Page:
In the wake of much loved doomy stoner metal lords Hang the Bastard splitting up, come Urne, a 3-piece tempo hopping hard rock outfit to bring us a taste of what we crave so much since HTB
dis-banded. And that’s where the comparisons end. This is a new band with new material and it’s really, really great!
Opening track ‘Dust Atlas’ really sets the scene for this album straight away with a doom-heavy riff fused perfectly with a riff that would be at home on a thrash record, and almost ends up in death metal territory, before Joe Nally’s vocals kick in. You’d be forgiven for thinking that this was a throwback to 2004’s metalcore scene when the chorus vocals kick in but it soon takes a turn with a really edgy melody which is just the start of tons of things on this EP that are just refreshing and definitely make it stand out among others. This is emphasised in a bass and drum break middle-8 which has a splattering of delay-covered guitar over the top.
3-piece bands seem to be the preferred order of the day at the moment over the traditional 5-piece bands who have paved the way in all genres since the new-wave of British heavy metal in the late 70’s. At the outset it’s fairly bewildering to consider how they could create such a thick sound, especially underneath solos, when compared to their more seasoned peers, but that’s another great thing Urne have managed to achieve on this record - the inventive use of limited instruments and members to create something that’s non-comparable to the traditional methods and it’s brilliant to hear. On ‘The Lady and The Devil’ in compensating for the lack of rhythm guitar, the drums and bass combine to create a much more decorated and interesting backdrop for the solo to stand in front of.
The titular track from the EP ‘The Mountain of Gold’ features a riff so heavy you just have to grin – it’s not the lowest or slowest of heavy riffs but it’s brilliantly used and just casually sits behind the vocals throughout the verse. The vocals in the chorus have a psychedelic feel to them thanks to a healthy dose of echo which again helps set this record apart - these tracks may be filled with elements of thrash and doom but it’s all packaged in a unique way.
Clocking in at over 20 minutes in just 4 tracks, this may be an EP but there is almost as much on display here as there is in some full albums and this is all encapsulated in the last and longest track on the EP – slow riffs, fast riffs, delayed solo’s, highly decorated basslines, growling and singing all tied together excellently by Rich Wiltshire’s drumming. With Sylosis frontman Josh Middleton on production duties, it’s understandable how they’ve managed to create such a high quality sounding record and, whilst it may contribute towards how this EP is perceived sonically, the level of maturity and general fucking awesomeness on display here is in abundance throughout these tracks and is directly attributable to the song writing and performance.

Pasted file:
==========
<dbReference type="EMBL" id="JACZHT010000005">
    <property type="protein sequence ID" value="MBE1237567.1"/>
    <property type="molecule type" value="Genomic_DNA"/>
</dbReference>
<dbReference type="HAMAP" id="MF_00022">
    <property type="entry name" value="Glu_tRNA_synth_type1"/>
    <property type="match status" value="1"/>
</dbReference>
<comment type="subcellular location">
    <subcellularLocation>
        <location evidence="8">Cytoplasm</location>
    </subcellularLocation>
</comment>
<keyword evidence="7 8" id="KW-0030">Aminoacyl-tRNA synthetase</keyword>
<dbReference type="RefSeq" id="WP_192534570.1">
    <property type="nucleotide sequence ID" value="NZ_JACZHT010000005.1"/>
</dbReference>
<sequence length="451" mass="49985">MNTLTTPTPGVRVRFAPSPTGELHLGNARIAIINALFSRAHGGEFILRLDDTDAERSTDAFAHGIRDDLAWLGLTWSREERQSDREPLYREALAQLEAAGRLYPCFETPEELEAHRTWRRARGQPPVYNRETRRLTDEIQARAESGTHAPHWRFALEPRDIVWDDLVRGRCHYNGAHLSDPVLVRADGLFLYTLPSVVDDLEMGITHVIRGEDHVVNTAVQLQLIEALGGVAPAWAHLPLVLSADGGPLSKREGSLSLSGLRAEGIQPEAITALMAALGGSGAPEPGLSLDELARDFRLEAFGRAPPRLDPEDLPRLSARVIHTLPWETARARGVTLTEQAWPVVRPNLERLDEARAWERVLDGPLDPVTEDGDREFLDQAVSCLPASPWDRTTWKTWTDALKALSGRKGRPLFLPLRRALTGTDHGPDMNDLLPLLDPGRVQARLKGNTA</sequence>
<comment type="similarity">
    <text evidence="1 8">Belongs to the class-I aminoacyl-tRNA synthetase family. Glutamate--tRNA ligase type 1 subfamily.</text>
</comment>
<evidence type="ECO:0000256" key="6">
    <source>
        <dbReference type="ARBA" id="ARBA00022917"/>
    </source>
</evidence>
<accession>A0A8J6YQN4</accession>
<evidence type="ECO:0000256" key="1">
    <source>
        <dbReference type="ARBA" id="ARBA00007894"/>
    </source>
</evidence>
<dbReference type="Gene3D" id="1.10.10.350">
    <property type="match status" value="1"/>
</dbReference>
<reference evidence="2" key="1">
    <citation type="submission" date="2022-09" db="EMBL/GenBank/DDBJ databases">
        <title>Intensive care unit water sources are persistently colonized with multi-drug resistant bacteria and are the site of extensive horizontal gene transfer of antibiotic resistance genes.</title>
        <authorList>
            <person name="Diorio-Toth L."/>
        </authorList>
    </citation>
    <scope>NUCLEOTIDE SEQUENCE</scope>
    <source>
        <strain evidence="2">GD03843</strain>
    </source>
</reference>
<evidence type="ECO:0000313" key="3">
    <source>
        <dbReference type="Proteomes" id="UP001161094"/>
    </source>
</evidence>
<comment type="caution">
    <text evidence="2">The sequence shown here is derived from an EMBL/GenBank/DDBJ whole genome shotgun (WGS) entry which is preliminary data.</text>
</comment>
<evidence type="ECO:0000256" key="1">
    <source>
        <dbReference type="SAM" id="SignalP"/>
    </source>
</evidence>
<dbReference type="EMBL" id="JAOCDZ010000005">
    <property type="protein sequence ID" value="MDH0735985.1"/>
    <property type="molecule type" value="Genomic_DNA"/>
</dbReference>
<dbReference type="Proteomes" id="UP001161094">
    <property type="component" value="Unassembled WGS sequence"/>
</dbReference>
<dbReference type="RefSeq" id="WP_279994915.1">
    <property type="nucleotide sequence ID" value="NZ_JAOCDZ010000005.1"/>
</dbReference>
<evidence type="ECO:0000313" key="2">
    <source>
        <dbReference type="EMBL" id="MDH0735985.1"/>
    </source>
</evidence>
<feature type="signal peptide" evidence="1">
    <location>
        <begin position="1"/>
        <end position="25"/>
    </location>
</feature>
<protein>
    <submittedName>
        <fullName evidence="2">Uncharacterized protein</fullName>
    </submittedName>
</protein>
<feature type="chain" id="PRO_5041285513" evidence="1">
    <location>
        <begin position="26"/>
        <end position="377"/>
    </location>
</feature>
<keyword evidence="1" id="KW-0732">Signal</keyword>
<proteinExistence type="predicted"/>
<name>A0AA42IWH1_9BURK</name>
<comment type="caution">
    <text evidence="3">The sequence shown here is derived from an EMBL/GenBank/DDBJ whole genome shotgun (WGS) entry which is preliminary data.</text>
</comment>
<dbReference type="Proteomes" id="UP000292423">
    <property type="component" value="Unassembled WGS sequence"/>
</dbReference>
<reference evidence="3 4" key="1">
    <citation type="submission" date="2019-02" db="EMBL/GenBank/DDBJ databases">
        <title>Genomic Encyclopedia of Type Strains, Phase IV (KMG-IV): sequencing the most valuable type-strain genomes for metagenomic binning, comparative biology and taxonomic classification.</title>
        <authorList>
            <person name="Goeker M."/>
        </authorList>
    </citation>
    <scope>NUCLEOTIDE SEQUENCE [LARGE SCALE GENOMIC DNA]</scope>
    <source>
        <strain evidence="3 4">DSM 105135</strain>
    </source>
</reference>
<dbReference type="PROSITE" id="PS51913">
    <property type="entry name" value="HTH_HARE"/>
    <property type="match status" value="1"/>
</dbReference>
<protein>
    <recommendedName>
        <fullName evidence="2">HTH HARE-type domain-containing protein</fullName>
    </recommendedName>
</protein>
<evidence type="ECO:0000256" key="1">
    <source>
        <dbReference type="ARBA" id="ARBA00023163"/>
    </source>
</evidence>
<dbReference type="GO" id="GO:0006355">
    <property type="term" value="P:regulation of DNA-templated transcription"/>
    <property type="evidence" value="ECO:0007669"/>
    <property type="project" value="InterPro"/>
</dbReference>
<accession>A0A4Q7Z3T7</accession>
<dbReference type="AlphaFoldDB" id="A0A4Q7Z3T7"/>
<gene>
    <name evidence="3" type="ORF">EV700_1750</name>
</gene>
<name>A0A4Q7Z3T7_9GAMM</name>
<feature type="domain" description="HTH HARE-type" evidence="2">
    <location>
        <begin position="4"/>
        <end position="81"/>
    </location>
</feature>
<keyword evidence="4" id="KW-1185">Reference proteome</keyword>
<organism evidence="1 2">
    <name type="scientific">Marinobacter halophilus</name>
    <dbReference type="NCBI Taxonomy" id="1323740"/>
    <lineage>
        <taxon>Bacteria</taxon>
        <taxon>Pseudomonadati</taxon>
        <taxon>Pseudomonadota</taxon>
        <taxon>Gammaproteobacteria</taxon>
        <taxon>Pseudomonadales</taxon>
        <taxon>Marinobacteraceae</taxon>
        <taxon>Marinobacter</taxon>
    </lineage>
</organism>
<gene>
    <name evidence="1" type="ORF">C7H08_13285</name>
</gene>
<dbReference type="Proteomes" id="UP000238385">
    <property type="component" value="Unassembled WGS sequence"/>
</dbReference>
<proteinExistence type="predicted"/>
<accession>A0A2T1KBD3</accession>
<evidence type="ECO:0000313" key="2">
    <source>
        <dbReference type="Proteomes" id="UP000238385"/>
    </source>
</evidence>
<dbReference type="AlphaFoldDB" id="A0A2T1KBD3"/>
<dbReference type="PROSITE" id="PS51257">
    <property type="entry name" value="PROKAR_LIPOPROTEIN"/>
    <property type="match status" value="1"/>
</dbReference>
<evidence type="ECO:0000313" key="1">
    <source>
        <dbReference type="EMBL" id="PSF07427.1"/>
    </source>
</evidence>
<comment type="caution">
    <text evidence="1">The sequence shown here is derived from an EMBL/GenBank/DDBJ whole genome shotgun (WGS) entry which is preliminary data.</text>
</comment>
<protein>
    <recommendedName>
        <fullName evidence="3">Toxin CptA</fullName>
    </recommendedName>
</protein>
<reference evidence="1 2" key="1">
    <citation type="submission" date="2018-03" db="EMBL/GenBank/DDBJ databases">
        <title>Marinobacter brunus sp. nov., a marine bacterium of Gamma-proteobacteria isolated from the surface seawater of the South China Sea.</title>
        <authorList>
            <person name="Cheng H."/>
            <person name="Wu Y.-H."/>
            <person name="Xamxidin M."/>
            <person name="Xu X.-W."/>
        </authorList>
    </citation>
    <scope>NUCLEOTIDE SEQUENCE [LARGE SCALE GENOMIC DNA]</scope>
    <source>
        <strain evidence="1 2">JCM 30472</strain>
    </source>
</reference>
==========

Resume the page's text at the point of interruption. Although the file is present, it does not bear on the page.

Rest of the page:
There are thousands of bands I could compare Urne to on this record, many of which are clearly a direct influence on the music, but that would be doing these guys a massive disservice. I would be
surprised if they haven’t taken a direct influence from a multitude of different bands from various genres over the years but the music these guys are making really is its own entity, a unique
combination of various notable styles all woven together in a way that creates something that sounds really different and refreshing. It’s an exciting prospect to see how they take this forward and
build on it on the next record.
The Lady and the Devil
Mountain of Gold
The March Towards the Sun (feat. Josh Middleton)
Joe Nally – vocals / bass
Angus Neyra – Guitar
Rich Wiltshire – Drums
You can find them at: